1. How did you and Rollo find each other?  It was late fall, our beloved dog Buddy had recently died, and my twenty-year-old daughter saw a photo of some rescue puppies at a shelter three hours north of our house. Although I made her promise we wouldn't necessarily adopt one, of course I began to soften the minute I held Rollo to my heart (isn't that a beautiful way of putting it?). He was so calm, so full of gentle love, with these giant soulful eyes. The shelter was a dismal place, dirty and overcrowded with cages stacked on top of one another, and the pack of puppies looked desperate to be loved. I just couldn't leave him there. Fifteen minutes later, I wrote a check and signed the papers. The three of us drove home through a pounding rainstorm, Rollo in my daugher's lap. She held him while he slept, and while he suffered serious bouts of car sickness. By the time we made it back to Minneapolis, my daughter, the car, our brand new pup--everything was a mess! The first few months were rough. Rollo had a host of illnesses, stomach problems, infections, endless vet visits, and mounting bills. Every couple of days, we had to cook his food--giant pots of chicken, sweet potatoes, ect. It was real work, but his big, kind heart kept us in the game. And happily, he's strong and healthy now. If a sick dog can be saved by love, then Rollo was. He was adored by all: my son, my daughter, my husband. Everyone wanted to be near him, to hold him, and to love him. In his first nights home, my son put a mattress on the kitchen floor so he could hold him in his sleep. My daughter brought an endless stream of toys for Rollo to destroy. He was the center of our family's joy; he helped us recover from the great grief of losing Buddy.

Racing to the top!
2. What makes Rollo's tail wag?  Rollo is a happy spirit; it's rare his tail doesn't wag. He loves visitors of all kinds, long romps in the park, racing to the top of Browndale Hill, the sight of any dog who wants to romp and race. But perhaps his greatest love is children. He has a mad love for small beings, and will mourn for hours when there are children playing in the park across the street without him. The sound of a child's laugh will cause him to leap up from a nap and run to the window, wagging with hope. His other great happiness is the return of our own children, both grown now and living elsewhere. He can't contain his happiness when those kids who loved him first finally come home.

3. What's your all time favorite dog story?  We had a family vote on this; we had so many dog books we loved. But our all-time favorite is a picture book we read and re-read and re-read when the kids were young: Theodor and Mr. Balbini by Petra Mathers. Those two characters are completely real to us, and we still find occasions to reference Mr. Balbini's sadness when Theodore longs for a life beyond "routine."

High Five!
4. If Rollo could change just one thing about you, what would it be?  If Rollo were in charge, I'd read less books, write less books, spend less time in a chair grading student papers. Frankly, he finds books to be a bore. All that reading looks like wasted time to him. The minute he sees me settling in to work, he drops a ball or Frisbee in my lap. I think he'd like me to retire.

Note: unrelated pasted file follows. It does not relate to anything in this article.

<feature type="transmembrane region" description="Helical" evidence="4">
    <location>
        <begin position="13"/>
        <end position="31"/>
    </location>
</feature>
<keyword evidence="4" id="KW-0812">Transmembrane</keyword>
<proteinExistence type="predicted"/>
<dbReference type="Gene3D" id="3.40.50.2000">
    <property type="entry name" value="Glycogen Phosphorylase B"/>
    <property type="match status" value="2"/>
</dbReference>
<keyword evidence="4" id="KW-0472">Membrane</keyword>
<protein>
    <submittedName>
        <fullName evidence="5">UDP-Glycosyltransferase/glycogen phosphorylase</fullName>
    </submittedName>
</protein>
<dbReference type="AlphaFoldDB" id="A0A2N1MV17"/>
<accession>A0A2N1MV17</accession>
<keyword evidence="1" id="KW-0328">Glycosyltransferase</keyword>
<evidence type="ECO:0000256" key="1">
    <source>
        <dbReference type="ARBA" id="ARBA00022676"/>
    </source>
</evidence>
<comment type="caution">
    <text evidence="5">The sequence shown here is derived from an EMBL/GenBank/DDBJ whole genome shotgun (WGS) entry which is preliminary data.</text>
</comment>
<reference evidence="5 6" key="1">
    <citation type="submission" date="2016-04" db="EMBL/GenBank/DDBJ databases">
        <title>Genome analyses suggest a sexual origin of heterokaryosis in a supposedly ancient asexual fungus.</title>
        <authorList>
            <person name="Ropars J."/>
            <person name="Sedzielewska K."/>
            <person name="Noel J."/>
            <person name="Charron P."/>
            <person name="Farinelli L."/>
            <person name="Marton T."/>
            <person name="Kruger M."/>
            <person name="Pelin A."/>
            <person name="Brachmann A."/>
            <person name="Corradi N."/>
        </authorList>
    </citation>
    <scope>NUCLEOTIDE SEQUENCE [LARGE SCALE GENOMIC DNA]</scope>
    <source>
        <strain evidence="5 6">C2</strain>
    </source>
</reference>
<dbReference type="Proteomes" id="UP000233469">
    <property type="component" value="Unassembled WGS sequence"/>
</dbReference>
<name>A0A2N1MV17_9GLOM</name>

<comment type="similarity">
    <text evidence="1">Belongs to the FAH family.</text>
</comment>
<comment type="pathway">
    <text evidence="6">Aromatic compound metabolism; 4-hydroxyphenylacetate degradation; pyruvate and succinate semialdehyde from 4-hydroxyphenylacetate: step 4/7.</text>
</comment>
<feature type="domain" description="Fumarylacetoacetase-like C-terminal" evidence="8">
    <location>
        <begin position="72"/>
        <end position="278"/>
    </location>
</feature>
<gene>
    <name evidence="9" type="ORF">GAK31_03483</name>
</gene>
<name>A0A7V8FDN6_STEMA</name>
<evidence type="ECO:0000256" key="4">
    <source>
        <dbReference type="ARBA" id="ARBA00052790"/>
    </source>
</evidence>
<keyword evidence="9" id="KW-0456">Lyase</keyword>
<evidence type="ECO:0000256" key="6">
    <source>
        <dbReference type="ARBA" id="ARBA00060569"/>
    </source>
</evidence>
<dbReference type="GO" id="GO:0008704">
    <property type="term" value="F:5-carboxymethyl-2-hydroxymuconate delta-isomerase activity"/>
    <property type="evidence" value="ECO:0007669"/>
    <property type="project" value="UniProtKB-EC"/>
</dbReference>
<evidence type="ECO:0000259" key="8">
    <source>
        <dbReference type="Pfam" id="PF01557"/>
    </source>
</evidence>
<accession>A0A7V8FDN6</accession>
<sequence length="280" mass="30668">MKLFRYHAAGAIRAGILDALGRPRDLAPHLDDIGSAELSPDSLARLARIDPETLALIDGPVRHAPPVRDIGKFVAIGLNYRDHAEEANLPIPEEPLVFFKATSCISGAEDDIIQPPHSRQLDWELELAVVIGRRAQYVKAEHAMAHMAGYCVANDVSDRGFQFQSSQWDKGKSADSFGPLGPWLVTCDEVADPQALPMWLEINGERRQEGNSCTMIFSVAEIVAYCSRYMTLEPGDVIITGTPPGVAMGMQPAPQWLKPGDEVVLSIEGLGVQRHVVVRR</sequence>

5. In five words, tell us what Rollo means to you:  Joy without end, love forever.

Cold noses, warm hearts
Want to find out what Sheila's favorite food is, or what the stupidest thing is she ever did as a kid? Be sure to visit her lovely website! Thanks Rollo and Sheila!

Friday, December 14, 2012

Another Starred Review!

I am so honored to have just received this starred review from Booklist for The Dogs of Winter!

[STARRED REVIEW] The Dogs of Winter. By Bobbie Pyron. 2012. 320p. Scholastic/Arthur A. Levine, $16.99 (9780545399302); e-book, $16.99 (9780545469852). Gr. 5–9. REVIEW
Set in Russia during the 1990s and loosely based on a true story, this absorbing novel tells of a vulnerable and suddenly homeless five-year-old boy. Ivan is taken in by a gang of children who beg and steal to survive, but soon he joins a pack of street dogs, who become his surrogate family for the next two years. Foraging for food and protecting each other, they navigate the dangers of the city in winter and the forest in warmer weather. The opening pages of the first-person narrative, in which Ivan recalls the warmth of his early childhood with his mother and grandmother, provide insight into the emotional base that anchors him in the troubling, sometimes violent times to come. In the final chapters, the boy’s experiences when authorities separate him from the dogs and attempt to integrate him into human society seem even more painful than his previous adaptation to loss, privation, and fear. The many vivid details of street life and the convincing portrayals of even minor characters help bring the story to life. A source bibliography is appended. Written with compassion as well as grim, sometimes brutal realism, this novel offers a riveting story as well as material for reflection and discussion.
—Carolyn Phelan

That makes three starred reviews for The Dogs of Winter, plus it made Kirkus's 100 Best Children's Books of 2012. I'm one proud mama!